Welcome to the subscribers zone. Here you will find extra resources to help you make your Spanish learning experience easier.
First of all, it’s important to stay organised.
Having a plan is the first step to successful language learning. That and consistency. So, allocate some daily time to your Spanish. It doesn’t have to be a long time; 10-15 minutes per day is good, as long as you are consistent.
To help you planning and consistency, I’ve created these 2 sheets you can print:
A weekly planner. What are you learning today? What activities can you do? Use this planner to write down your goals,, the things you’d like to learn, the resources you’re going to use… anything that gives you something to look forward to and keeps you motivated.
A vocabulary organiser. As the blog grows, it is harder to keep track of new vocabulary. So to write it down: it’s all in one place and handwriting actually helps your memory too. Print as many copies as you need and organise your vocabulary. You can add the translation, the pronunciation, an example… Your list, your rules.
Are you a total beginner?
This workbook is for you.
You’ll learn the basics such as greetings, useful phrases and basic questions.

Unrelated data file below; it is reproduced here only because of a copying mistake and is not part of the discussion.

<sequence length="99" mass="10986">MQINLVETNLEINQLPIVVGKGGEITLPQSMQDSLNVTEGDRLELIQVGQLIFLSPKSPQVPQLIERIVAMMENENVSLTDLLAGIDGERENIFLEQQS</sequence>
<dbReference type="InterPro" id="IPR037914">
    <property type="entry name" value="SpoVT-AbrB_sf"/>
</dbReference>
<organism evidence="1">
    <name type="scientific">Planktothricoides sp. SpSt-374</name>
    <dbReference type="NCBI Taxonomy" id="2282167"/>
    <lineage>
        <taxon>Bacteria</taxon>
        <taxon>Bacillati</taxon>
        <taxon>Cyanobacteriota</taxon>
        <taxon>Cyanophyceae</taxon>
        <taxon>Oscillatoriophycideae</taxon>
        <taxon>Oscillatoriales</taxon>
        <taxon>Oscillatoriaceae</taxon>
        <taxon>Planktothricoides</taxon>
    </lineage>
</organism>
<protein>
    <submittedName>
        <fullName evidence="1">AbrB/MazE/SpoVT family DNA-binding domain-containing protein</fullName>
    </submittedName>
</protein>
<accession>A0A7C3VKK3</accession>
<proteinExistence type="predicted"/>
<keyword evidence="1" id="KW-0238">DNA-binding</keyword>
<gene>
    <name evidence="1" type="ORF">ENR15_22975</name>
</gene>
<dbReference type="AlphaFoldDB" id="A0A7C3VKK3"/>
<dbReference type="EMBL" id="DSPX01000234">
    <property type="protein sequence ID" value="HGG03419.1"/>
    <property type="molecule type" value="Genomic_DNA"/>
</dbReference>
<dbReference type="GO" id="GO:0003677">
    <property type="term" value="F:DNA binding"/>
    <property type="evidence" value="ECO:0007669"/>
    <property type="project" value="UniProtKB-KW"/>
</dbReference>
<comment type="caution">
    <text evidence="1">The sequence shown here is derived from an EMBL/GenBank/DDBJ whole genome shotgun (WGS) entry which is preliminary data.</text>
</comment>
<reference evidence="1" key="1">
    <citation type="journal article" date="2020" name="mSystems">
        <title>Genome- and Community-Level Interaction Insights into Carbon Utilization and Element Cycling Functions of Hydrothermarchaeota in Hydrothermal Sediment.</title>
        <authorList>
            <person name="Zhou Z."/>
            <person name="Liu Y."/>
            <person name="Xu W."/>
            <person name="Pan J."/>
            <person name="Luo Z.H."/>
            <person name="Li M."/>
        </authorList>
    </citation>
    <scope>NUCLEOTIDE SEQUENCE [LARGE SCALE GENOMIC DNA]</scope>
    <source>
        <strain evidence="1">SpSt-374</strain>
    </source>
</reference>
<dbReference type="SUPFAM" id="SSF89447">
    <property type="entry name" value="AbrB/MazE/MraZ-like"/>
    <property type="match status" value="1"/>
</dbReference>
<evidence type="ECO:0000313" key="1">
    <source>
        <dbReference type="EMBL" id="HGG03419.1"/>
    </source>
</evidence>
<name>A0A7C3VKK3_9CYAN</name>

With easy explanations, exercises, links to audio & video files and cultural notes.
Download it here.
What else can you find here?
If you’re past the beginner stage and you’d like to practice some more, here’s a selection of posts in Spanish.
Comidas típicas del Camino, a post for Shamrocks & Shells, Camino Society Ireland’s online magazine.
Cómo mejorar tu español en el Camino de Santiago, a post for Practicamos, a Spanish learning site.
A conversation with Oihana, an interview with Spanish pilgrim Oihana, from the blog.
Dictation is a great exercise to improve your listening skills. When we’re learning a new language, we like to watch movies or series in that language; we listen to a lot of stuff, hoping it will help but it’s not so effective as we’d like it to be.
What we’re doing is passive listening. And while there’s nothing wrong with it, we could use our listening time more effectively. By doing active listening instead. And that’s where dictations come in.
A dictation can involve all 4 skills: listening and writing and the more obvious ones; but you will be reading too when you check the transcription and compare it with what you wrote. And you could even practice speaking by trying to imitate what you hear.
You could practice this with a short clip of any TV or radio show (as long as you have the subtitles or transcription to compare with what you wrote). But, to give you an idea of how this works, I’ve prepared a couple of dictation exercises for you.
Music is also a fun way to learn Spanish.
Pick a song in Spanish you like, find the lyrics and get practicing!
In case you don’t know any Spanish songs, I’ve created a playlist on Spotify. It contains a mix of Camino-themed songs and others suggested by people like you, who are already using music to improve their Spanish.
- And here’s your first exercise based on a song called El Peregrino, by Colombian singer Cabas.
- Practice talking about likes and dislikes, plus some more useful vocabulary with Me gustas tú, by Manu Chao.
- A Spanish Christmas carol: Campana sobre Campana.
- Another villancico: Rin-rin